Basil’s melancholy was made much worse by the fact that the death left his second son, Leo VI, as the heir apparent. Thanks to a rather complicated arrangement, Basil had married his predecessor’s mistress, and Leo was widely believed (especially by Basil, who presumably would have known) to be the child of Michael the Drunkard. The thought that this boy would soon inherit the throne that should have gone to Constantine nearly pushed Basil over the edge. When the emperor discovered that the fifteen-year-old Leo had taken a mistress named Zöe, he beat the boy severely with his own hands, restricting the prince to a wing of the palace and marrying off Zöe to someone else. This failed to stop the affair, however, and the moment Leo was released, he resumed relations with Zöe. The enraged emperor threw Leo into prison and, in a scene that shocked his courtiers, threatened to put out the boy’s eyes.

Zöe’s father finally managed to talk the emperor into releasing Leo by pointing out that since he was in his mid-seventies, keeping the heir to the throne disgraced was an invitation to all the horrors of a disputed succession. Reluctantly, Basil relented and the two were reconciled, but few believed it would last for long. The emperor was increasingly unpredictable, burdened down by the weight of his depression and frequently subject to bouts of insanity. He had never shown even the remotest scruple about murder, and Leo was perfectly aware that the odds were against his continued survival if the emperor lasted much longer. Basil, however, had always been renowned for his physical prowess, and at seventy-four didn’t show many signs of slowing down. Perhaps nature needed to be nudged along.

A month after his reconciliation with Leo, the emperor was dead. The official story was that he had been killed during a hunting accident, a wildly improbable tale involving an enormous stag that dragged him sixteen miles through the woods. Even more suspicious was the fact that Zöe’s father—a man who certainly wasn’t enjoying the imperial favor—led the rescue party. The full extent of Leo’s involvement has, of course, been long buried by the intervening years, but whatever the truth, most citizens were willing to turn a blind eye toward the cloudy circumstances in favor of the bright promise of the nineteen-year-old heir. A few days later, Leo VI took possession of the empire, and his first action was to exhume Michael the Drunkard’s body from its shabby tomb and have it reburied in a magnificent sarcophagus in the Church of the Holy Apostles. At last the murdered emperor could sleep in peace—his death had been avenged. As for Basil, his reign had begun with the dark stain of a murder, and perhaps it’s fitting that it ended the same way. For all the violence, however, he left the empire immeasurably strengthened both militarily and culturally, and it had good cause to mourn him.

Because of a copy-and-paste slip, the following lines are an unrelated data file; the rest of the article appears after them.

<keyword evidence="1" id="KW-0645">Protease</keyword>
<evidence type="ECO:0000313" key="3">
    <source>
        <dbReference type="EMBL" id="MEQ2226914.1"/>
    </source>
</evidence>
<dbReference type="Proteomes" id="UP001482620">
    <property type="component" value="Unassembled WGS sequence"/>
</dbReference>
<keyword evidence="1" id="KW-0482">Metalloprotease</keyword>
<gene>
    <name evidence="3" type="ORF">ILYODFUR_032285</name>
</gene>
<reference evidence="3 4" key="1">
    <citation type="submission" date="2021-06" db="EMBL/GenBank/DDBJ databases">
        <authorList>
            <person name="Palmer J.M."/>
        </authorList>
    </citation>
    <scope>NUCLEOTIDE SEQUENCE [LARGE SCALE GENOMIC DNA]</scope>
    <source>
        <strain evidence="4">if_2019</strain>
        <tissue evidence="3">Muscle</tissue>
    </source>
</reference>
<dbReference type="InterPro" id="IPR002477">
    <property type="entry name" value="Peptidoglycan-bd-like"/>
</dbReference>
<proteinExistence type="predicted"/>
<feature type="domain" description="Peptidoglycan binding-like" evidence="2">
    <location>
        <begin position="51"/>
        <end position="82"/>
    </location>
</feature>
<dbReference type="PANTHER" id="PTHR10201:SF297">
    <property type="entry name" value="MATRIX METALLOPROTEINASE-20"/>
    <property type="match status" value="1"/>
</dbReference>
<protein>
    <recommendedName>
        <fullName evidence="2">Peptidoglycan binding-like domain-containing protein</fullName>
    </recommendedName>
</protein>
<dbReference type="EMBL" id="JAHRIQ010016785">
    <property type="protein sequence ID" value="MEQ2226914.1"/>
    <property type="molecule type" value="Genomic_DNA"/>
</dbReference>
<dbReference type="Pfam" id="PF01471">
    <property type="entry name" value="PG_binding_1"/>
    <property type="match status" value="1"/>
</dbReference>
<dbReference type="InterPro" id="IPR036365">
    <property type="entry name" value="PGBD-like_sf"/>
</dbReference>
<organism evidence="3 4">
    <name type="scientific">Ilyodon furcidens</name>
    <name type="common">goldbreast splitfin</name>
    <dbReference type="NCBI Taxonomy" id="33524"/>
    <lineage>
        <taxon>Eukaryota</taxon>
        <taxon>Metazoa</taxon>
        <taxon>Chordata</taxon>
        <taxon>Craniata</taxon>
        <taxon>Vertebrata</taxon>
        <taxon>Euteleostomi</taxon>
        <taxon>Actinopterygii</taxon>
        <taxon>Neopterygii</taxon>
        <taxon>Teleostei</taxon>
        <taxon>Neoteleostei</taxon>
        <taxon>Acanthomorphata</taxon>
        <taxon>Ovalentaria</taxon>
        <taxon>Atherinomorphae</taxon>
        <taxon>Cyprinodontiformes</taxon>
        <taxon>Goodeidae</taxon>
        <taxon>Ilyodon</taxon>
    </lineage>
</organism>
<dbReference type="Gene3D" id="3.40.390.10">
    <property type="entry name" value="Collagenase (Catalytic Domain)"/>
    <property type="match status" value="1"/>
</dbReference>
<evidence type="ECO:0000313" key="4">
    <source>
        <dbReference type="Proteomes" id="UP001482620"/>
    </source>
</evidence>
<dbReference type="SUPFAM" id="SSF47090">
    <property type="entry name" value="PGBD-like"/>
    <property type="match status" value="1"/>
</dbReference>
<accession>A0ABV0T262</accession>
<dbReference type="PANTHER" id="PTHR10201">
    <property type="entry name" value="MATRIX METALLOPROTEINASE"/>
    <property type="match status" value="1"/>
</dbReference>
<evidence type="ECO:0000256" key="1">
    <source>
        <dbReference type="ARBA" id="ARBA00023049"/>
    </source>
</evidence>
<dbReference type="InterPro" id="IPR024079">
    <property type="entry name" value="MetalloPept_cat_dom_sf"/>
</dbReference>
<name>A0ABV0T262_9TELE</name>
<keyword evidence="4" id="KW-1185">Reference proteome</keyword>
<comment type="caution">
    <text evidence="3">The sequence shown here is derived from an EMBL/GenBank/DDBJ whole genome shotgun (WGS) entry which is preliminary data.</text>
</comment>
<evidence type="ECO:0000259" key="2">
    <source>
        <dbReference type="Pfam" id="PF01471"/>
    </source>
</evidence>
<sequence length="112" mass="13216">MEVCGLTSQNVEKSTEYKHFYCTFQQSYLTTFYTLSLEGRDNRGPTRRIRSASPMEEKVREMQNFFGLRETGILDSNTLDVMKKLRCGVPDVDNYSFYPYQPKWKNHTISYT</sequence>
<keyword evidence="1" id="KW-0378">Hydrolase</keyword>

Teenagers had been cast to the forefront of Byzantium before, but none had ever been as superbly prepared for the role as Leo VI. Easygoing and charming, the emperor could boast an education more extensive than any ruler since the days of Julian the Apostate, and an intellect to match it. His reign saw the return of classical architecture, a burst of literary activity, and a new spirit of humanism. Within weeks of his inauguration, he had talked the church into appointing his youngest brother, Stephen, as patriarch, a move that united the offices of the sacred and the secular under a single family and let the emperor exercise a control over church and state unrivaled in imperial history. Presiding over an astonishing period of domestic peace and prosperity, Leo was able to concentrate on Basil’s great unfinished work—the recodification of Roman law.

More than three and a half centuries had passed since Justinian had brought order to the chaotic Roman judicial system, and the law books were in desperate need of review. The passing years had piled on thousands of new legal decisions, adding volumes to a legal code that already had the disadvantage of being written in Latin—an impenetrably dead language now accessible only to a few antiquarians. In just two short years, the emperor managed the monumental task of translating the entire mess, systematically arranging it, and publishing the first of six condensed volumes. The unveiling of the finished work earned the emperor the nickname “Leo the Wise” and saw him hailed as the greatest lawgiver since Justinian (a fact that would have severely irked his predecessor). Those who expected him to lead the armies to equal glory, however, were soon to be disappointed. The young emperor was more of a lover than a fighter, and perhaps inevitably he proved a good deal less successful in his foreign policy than in his domestic pursuits.

Byzantium never wanted for hostile neighbors, but, at the start of Leo’s reign, it seemed as if at least the northwestern border was somewhat safe. There the Bulgar khan Boris had adopted Christianity, and many in Constantinople began to hope that the awful specter of Krum had been banished once and for all. This feeling was strengthened when Boris abdicated in favor of his youngest son, Vladimir, and retired meekly to a monastery, but no sooner had he gone than Vladimir tried to resurrect paganism, threatening to undo all of his father’s hard work. Displaying a certain lack of monastic tranquillity, the enraged Boris blinded Vladimir and put his younger sibling, Simeon, on the throne instead. The watching dignitaries of Byzantium were relieved to have a friendlier candidate in power. It was widely known that Simeon had grown up in Constantinople and was a firm Christian to boot. Here, surely, was a man who understood the civilized world and could recognize the advantages of remaining on good terms with the empire.